Positron emission tomography (PET) functional imaging is based on changes in regional cerebral blood flow (rCBF). Functional magnetic resonance imaging (fMRI) is based on a variety of physiological parameters as well as rCBF. This study is aimed at the cross validation of three-dimensional (3D) fMRI, which is sensitive to changes in blood oxygenation, with oxygen-15- labeled water (H215O) PET. Nine normal subjects repeatedly performed a simple finger opposition task during fMRI scans and during PET scans. Within- subject statistical analysis revealed significant ('activated') signal changes (p < 0.05, Bonferroni corrected for number of voxels) in contralateral primary sensorimotor cortex (PSM) in all subjects with fMRI and with PET. With both methods, 78% of all activated voxels were located in the PSM. Overlap of activated regions occurred in all subjects (mean 43%, SD 26%). The size of the activated regions in PSM with both methods was highly correlated (rho = 0.87, p < 0.01). The mean distance between centers of mass of the activated regions in the PSM for fMRI versus PET was 6.7 mm (SD 3.0 mm). Average magnitude of signal change in activated voxels in this region, expressed as z-values adapted to timeseries, z(t), was similar (fMRI 5.5, PET 5.3). Results indicate that positive blood oxygen level-dependent (BOLD) signal changes obtained with 3D principles of echo shifting with a train of observations (PRESTO) fMRI are correlated with rCBF, and that sensitivity of fMRI can equal that of H215O PET.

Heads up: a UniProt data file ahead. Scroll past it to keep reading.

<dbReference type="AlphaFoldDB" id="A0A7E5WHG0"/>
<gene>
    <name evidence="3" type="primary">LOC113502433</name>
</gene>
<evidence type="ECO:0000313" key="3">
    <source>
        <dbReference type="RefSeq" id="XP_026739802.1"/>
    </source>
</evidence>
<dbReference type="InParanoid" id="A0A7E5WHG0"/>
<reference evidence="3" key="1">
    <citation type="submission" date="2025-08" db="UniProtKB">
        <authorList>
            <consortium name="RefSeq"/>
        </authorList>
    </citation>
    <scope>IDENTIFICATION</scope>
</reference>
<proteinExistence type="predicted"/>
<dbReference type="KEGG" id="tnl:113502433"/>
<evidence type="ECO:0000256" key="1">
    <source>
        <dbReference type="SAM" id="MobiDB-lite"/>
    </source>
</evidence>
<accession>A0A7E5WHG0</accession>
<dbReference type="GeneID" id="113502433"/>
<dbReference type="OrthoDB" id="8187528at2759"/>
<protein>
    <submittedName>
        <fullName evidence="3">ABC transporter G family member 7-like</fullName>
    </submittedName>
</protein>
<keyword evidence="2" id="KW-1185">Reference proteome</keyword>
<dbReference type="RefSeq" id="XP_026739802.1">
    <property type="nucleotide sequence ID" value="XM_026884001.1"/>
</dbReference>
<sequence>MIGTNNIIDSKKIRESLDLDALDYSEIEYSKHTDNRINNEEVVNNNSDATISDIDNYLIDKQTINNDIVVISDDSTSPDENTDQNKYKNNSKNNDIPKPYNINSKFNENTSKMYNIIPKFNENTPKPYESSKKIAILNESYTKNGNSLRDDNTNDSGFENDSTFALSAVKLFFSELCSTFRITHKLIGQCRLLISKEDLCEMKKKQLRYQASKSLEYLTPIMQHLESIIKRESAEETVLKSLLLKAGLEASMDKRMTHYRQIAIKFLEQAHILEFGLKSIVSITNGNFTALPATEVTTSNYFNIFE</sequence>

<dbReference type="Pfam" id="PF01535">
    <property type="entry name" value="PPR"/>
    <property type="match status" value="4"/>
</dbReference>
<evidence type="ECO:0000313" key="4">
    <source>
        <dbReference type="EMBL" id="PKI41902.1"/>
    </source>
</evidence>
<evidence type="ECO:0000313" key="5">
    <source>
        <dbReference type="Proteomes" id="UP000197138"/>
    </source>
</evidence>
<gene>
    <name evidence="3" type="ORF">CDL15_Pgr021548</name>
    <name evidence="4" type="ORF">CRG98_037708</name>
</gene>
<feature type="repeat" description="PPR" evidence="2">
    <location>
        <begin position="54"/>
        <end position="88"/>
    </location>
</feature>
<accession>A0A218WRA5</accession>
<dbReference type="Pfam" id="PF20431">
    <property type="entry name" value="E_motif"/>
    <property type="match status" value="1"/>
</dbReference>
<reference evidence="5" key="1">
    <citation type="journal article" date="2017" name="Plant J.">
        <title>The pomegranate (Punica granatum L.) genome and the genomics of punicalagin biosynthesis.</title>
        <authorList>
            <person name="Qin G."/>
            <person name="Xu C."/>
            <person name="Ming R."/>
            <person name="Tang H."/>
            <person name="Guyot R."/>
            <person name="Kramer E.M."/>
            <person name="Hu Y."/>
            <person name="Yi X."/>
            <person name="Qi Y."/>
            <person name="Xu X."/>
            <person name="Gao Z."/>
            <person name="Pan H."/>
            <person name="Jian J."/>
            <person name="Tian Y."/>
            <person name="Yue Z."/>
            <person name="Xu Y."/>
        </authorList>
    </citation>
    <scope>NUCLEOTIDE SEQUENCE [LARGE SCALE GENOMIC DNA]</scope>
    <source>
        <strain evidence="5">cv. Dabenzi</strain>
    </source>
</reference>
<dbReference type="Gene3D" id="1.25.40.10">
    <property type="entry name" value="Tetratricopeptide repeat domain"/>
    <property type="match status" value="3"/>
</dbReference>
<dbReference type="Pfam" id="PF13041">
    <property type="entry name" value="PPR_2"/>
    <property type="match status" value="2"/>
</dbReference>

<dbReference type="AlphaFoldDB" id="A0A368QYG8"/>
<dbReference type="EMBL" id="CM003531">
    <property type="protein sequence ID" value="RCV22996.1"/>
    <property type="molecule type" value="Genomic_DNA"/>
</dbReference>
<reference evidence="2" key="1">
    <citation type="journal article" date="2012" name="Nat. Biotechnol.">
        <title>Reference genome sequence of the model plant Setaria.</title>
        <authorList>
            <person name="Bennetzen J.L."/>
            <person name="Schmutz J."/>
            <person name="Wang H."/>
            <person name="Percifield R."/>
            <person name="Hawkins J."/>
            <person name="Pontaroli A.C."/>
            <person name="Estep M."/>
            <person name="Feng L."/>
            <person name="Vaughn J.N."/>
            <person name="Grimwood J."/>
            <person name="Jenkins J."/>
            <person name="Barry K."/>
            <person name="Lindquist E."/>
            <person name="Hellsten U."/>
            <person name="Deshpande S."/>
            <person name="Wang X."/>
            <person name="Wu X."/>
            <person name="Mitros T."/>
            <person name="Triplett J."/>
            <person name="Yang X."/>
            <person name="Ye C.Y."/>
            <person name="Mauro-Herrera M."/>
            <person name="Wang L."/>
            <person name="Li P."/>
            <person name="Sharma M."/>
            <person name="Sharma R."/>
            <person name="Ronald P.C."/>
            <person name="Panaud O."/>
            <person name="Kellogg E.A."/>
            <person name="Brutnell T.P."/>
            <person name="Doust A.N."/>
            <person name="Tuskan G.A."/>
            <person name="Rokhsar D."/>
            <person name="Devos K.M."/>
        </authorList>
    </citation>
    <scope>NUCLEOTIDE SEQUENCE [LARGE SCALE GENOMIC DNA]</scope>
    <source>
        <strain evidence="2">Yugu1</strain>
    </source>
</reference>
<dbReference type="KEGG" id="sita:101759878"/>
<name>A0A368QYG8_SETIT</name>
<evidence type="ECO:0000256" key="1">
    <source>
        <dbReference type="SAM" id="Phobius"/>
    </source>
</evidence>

- Functional magnetic resonance imaging
- Human brain
- Motor cortex
- Positron emission tomography
ASJC Scopus subject areas
- Clinical Neurology
- Cardiology and Cardiovascular Medicine